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Im still looking for published conformation of my belief that is:
  1. Class d rated power limits approximate their dynamic power capacity
  2. Class a and ab can produce dynamic transients far in excess of their rated rms power
Of course if i am right you can still get adequate transient power from class d if you buy one with a high enough power rating so it handles the loudest transients you want to listen to
 

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Discussion Starter #62
Wow, this post really blew up :D

The simplistic way that looked at it was that the biggest issue between A/B and D was cost for me. The second issue was that there was a small, sort of maybe chance that class D is inferior in some ways. So I figured I couldn't go wrong with a reasonably priced A/B from a reputable company. Ended up buying a Rockford Fosgate P1000X2. It was $320 for a class A/B at [email protected] Plenty of headroom for just about any components. I'm happy :)

Enjoying reading all of your insights.
 

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Wow, this post really blew up :D

The simplistic way that looked at it was that the biggest issue between A/B and D was cost for me. The second issue was that there was a small, sort of maybe chance that class D is inferior in some ways. So I figured I couldn't go wrong with a reasonably priced A/B from a reputable company. Ended up buying a Rockford Fosgate P1000X2. It was $320 for a class A/B at [email protected] Plenty of headroom for just about any components. I'm happy :)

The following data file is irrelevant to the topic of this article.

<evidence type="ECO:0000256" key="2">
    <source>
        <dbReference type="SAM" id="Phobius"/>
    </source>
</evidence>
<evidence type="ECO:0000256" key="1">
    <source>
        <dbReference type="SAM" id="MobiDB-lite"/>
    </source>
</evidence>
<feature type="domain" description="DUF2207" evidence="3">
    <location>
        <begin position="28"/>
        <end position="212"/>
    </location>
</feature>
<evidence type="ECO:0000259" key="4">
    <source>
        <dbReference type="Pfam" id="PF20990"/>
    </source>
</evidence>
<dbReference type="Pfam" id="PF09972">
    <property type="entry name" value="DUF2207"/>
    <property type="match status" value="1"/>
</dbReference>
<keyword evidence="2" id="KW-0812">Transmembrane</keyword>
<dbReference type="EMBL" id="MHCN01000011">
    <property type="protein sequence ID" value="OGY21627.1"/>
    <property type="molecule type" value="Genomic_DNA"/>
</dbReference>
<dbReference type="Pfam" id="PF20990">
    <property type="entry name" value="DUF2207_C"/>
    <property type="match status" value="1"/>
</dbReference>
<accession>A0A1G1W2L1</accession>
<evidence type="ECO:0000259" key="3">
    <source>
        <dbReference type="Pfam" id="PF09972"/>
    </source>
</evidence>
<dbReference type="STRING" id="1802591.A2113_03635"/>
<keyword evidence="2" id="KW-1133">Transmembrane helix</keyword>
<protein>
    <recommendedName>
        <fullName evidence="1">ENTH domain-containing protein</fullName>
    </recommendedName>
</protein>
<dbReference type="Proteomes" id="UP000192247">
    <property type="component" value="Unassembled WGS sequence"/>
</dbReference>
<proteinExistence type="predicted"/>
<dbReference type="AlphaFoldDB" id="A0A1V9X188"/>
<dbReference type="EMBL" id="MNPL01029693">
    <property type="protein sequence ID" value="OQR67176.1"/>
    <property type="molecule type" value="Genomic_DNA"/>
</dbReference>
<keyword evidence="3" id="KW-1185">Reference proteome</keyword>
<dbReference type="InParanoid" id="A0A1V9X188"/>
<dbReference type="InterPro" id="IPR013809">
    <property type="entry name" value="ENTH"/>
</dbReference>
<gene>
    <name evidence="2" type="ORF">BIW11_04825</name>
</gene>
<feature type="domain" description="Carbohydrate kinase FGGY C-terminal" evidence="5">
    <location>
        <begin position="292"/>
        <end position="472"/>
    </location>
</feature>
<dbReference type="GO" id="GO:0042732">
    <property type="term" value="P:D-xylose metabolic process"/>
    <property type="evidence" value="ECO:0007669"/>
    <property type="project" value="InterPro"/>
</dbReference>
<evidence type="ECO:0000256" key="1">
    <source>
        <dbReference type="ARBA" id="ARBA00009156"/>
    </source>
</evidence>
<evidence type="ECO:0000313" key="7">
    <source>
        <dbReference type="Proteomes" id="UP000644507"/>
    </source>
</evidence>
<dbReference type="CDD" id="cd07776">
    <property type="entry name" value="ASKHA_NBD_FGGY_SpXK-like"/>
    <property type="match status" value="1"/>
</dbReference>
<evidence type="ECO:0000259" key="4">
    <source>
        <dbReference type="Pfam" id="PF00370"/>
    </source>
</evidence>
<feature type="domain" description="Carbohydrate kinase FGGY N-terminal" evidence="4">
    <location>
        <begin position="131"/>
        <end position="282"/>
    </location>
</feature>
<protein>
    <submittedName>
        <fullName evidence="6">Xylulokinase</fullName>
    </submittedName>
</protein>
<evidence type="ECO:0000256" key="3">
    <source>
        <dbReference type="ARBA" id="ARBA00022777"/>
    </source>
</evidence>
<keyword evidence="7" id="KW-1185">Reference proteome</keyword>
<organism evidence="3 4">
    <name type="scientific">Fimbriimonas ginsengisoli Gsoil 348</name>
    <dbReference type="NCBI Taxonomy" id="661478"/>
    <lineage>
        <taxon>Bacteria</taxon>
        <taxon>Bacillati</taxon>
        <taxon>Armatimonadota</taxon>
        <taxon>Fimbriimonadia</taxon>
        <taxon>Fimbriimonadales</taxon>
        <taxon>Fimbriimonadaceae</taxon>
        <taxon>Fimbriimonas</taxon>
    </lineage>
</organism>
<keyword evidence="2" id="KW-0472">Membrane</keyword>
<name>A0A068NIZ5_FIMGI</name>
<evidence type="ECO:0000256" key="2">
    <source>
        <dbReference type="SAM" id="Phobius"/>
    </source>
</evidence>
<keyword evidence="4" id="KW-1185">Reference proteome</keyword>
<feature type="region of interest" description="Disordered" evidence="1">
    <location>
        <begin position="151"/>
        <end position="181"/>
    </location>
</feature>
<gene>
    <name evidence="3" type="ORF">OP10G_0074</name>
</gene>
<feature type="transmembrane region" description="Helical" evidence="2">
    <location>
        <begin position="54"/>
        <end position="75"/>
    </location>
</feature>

Enjoying reading all of your insights.
"Wow, this post really blew up :D"

I think its been pretty civil compared to some 🤣 robust debate is good.
 

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Reading too many datasheets for D-class amplifier ICs, I've noticed that when chips have a THD vs. power output graph there is a baseline range for distortion up to a point, and past that point distortion rapidly starts going up as power output goes up.

The kinda result is that these D-class amps seem to start to distort once they go past their hi-fi power rating(I don't think marketing departments like this number) but keep going and manage to produce output that can be considered music by someone at a multiple of the max hi-fi output. A TAS5630 chip is rated for [email protected] at around 1% THD+n. If you want 0.2%THD+n, you'd want to stop at around [email protected] It's billed as a 300W stereo / 600W mono IC.

A lot of D class products seem to be rated at very high distortion numbers, advertised power being at 10% THD isn't unheard of...
 

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Reading too many datasheets for D-class amplifier ICs, I've noticed that when chips have a THD vs. power output graph there is a baseline range for distortion up to a point, and past that point distortion rapidly starts going up as power output goes up.
Are you saying Class A/B doesn’t behave this way?

What your explaining sounds like a company/marketing problem. Not a Class D problem.
 

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I can say something about how an example A/B class amp will clip once the transistors hit saturation, but the actual behavior of a retail car amp is going to be more complicated than that. If we had an A/B class amp rated at [email protected] 0.2% THD RMS max, driving a 4ohm load, that's 20Vrms and +-28.3Vpeak. If the power rails are only just a bit higher than that, turning up the volume past 100Wrms is just gonna make it hard clip, you won't get much if any more peak voltage out of the amp but RMS power will go up and it'll sound pretty terrible.
 
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